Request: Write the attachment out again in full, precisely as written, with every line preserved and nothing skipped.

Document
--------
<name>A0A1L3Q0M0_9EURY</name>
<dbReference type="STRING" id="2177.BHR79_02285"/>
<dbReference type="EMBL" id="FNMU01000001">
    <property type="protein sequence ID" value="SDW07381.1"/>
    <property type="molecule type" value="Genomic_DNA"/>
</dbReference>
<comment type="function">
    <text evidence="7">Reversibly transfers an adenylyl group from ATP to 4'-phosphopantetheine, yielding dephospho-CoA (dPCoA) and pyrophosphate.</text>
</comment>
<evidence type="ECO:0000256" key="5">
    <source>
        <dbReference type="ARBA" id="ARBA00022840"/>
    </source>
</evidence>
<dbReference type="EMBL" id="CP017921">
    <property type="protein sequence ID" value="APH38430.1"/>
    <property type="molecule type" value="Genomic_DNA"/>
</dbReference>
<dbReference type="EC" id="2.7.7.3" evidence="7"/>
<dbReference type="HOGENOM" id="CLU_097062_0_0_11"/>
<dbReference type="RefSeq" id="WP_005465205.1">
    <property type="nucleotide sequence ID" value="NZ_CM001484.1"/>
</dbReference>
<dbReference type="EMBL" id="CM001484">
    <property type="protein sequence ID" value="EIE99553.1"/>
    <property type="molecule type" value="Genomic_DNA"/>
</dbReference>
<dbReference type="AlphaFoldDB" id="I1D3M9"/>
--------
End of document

<name>A0A1L3Q0M0_9EURY</name>
<dbReference type="STRING" id="2177.BHR79_02285"/>
<dbReference type="EMBL" id="FNMU01000001">
    <property type="protein sequence ID" value="SDW07381.1"/>
    <property type="molecule type" value="Genomic_DNA"/>
</dbReference>
<comment type="function">
    <text evidence="7">Reversibly transfers an adenylyl group from ATP to 4'-phosphopantetheine, yielding dephospho-CoA (dPCoA) and pyrophosphate.</text>
</comment>
<evidence type="ECO:0000256" key="5">
    <source>
        <dbReference type="ARBA" id="ARBA00022840"/>
    </source>
</evidence>
<dbReference type="EMBL" id="CP017921">
    <property type="protein sequence ID" value="APH38430.1"/>
    <property type="molecule type" value="Genomic_DNA"/>
</dbReference>
<dbReference type="EC" id="2.7.7.3" evidence="7"/>
<dbReference type="HOGENOM" id="CLU_097062_0_0_11"/>
<dbReference type="RefSeq" id="WP_005465205.1">
    <property type="nucleotide sequence ID" value="NZ_CM001484.1"/>
</dbReference>
<dbReference type="EMBL" id="CM001484">
    <property type="protein sequence ID" value="EIE99553.1"/>
    <property type="molecule type" value="Genomic_DNA"/>
</dbReference>
<dbReference type="AlphaFoldDB" id="I1D3M9"/>